Clericalism Contributes to Religious, Spiritual, and Behavioral Struggles among Catholic Priests
Department of Psychology, Santa Clara University, 500 El Camino Real, Santa Clara, CA 95053, USA
School of Medicine, Stanford University, 291 Campus Drive, Stanford, CA 94305, USA
Religions 2020, 11(5), 217; https://doi.org/10.3390/rel11050217
Received: 16 March 2020 / Revised: 10 April 2020 / Accepted: 20 April 2020 / Published: 28 April 2020
(This article belongs to the Special Issue The Study of Religious and Spiritual Struggles: An Interdisciplinary Endeavor)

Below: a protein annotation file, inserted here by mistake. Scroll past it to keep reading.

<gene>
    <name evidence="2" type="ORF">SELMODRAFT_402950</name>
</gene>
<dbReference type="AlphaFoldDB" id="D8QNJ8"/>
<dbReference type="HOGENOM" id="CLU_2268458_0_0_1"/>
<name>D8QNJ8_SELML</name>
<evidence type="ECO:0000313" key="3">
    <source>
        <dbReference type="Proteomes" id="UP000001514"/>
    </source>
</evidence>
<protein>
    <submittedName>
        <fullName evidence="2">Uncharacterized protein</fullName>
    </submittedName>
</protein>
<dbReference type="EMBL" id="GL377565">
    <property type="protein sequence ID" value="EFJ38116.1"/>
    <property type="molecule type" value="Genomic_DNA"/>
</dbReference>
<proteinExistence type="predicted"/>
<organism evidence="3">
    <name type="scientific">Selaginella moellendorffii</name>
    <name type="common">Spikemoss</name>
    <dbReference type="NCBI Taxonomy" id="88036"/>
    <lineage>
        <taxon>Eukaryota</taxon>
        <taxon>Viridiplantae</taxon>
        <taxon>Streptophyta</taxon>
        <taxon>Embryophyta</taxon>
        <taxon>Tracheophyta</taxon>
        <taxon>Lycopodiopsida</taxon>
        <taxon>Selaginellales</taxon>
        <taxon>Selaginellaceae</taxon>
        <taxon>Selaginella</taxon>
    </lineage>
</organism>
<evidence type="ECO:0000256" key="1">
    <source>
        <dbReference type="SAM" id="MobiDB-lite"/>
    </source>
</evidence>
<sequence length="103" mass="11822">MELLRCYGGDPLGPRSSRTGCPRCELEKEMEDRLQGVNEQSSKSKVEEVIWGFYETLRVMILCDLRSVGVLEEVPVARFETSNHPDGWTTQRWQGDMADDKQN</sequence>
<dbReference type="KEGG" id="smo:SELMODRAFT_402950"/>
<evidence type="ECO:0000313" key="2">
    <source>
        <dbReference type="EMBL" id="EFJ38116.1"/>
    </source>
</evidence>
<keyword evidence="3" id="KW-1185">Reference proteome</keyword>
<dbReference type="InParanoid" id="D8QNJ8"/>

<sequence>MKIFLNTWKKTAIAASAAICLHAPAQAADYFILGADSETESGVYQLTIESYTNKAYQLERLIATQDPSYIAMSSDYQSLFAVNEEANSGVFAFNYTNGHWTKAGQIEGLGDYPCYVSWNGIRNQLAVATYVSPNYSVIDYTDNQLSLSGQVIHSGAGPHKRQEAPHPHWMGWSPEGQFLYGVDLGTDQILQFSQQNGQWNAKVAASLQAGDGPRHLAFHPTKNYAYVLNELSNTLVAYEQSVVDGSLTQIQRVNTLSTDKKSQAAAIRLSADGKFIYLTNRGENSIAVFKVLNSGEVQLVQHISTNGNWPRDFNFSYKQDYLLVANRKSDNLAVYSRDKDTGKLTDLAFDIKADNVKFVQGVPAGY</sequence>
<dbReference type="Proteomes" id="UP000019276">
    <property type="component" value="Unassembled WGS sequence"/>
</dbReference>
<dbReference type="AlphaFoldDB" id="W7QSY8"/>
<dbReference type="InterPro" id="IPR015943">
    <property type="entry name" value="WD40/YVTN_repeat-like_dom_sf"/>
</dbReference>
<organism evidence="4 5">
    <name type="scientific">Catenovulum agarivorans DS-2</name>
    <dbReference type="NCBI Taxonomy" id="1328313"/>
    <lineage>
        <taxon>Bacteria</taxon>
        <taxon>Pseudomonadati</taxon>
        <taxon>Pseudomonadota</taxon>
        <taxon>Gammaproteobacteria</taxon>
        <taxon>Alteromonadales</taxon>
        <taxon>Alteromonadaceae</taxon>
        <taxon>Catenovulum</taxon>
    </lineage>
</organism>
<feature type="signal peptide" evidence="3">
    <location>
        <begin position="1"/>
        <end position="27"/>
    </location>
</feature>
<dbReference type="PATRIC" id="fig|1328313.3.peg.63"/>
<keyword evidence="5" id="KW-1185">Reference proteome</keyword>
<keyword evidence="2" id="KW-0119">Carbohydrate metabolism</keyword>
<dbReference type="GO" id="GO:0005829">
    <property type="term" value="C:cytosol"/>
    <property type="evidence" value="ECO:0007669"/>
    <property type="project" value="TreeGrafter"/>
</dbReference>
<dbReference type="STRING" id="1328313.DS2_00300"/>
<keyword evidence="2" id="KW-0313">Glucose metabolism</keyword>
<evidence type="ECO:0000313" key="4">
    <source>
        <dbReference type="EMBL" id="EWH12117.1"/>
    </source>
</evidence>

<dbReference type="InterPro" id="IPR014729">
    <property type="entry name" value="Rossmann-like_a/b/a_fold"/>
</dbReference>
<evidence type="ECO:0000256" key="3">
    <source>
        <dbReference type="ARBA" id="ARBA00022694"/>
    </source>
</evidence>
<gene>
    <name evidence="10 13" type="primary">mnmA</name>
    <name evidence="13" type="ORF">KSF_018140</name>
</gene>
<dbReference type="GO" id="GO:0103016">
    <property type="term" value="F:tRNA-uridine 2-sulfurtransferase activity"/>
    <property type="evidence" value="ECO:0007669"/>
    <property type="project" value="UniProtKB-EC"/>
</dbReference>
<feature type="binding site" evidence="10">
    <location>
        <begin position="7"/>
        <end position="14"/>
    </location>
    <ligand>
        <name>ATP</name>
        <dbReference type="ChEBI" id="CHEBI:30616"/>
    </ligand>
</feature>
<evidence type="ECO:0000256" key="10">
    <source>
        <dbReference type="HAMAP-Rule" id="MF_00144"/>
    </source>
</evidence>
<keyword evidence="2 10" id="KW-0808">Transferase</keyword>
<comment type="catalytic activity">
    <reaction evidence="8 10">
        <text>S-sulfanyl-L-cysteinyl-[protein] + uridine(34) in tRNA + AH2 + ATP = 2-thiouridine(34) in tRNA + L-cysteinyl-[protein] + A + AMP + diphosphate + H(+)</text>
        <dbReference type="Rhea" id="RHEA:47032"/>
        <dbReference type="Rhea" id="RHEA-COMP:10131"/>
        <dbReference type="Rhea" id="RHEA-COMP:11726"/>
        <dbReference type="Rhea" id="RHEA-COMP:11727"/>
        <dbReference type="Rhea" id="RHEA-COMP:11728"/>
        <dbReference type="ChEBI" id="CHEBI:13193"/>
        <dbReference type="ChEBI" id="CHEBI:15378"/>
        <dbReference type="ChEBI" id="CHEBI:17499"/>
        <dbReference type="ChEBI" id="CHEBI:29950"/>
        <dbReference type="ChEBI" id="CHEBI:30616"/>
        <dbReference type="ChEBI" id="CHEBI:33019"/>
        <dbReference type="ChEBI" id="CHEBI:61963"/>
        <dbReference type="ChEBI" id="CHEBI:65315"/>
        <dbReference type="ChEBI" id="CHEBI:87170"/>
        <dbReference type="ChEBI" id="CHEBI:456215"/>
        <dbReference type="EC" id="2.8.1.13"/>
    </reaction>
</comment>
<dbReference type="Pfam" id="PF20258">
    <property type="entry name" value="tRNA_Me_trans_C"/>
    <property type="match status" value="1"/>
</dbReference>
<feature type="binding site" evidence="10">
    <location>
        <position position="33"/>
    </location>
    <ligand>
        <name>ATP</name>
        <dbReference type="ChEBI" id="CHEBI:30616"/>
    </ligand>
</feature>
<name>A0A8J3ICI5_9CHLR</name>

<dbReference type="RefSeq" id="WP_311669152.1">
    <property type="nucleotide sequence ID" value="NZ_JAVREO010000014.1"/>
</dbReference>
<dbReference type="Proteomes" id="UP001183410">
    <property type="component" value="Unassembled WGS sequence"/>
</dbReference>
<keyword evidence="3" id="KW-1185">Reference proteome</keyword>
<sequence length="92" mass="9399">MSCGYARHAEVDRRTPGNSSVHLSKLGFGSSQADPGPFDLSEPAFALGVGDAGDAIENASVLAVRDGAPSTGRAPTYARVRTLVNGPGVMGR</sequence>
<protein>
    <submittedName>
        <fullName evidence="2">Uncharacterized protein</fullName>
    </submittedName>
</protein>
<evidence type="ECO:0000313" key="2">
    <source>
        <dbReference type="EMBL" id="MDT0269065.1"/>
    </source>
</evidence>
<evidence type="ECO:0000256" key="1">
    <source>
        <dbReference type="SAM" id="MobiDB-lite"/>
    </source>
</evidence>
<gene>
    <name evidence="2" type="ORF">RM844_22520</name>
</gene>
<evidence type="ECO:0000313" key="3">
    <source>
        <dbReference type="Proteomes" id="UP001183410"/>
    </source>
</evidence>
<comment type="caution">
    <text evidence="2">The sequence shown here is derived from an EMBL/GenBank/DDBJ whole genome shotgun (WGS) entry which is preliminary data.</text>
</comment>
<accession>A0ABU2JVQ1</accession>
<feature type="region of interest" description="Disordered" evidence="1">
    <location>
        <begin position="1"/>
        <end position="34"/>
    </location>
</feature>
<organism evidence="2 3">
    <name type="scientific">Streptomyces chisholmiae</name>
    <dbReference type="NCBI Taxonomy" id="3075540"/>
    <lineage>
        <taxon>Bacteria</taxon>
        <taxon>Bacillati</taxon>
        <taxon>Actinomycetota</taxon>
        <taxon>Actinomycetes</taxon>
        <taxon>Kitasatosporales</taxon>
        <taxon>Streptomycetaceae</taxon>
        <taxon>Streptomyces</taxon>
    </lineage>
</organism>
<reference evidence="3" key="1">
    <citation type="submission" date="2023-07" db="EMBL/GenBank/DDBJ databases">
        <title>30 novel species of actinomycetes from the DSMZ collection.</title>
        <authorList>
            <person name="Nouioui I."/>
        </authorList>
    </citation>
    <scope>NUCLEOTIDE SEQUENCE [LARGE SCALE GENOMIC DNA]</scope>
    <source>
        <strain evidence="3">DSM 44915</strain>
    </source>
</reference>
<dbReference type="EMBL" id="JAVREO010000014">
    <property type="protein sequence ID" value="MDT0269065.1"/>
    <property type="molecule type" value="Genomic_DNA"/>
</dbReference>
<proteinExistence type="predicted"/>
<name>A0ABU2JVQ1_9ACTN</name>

The Roman Catholic Church has received a remarkable amount of press attention regarding clerical perpetrated sexual abuse with child victims as well as other clerical behavioral scandals in recent years. Much has been reported in both the popular and professional press about the various aspects and elements of priestly formation and ministry that might contribute to behavioral problems among clerics. Additionally, much has also been written and discussed about the challenging religious, spiritual, and behavioral struggles among clerics when clerical misbehavior significantly contradicts expected behavior in terms of sexual, behavioral, and relational ethics. Since Catholic priests are dedicated to chastity, obedience, and, among religious order clerics, poverty, both Catholics and non-Catholics alike expect and demand highly virtuous behavior from these men that they believe should be beyond reproach. Clericalism contributes to the gap between expected and actual behavior and creates an environment and culture where problem behavior and struggles are too often ignored. This article seeks to unpack some of the challenging dynamics of clericalism and demonstrate how it negatively contributes to religious, spiritual, moral, and behavioral struggles among Catholic clerics.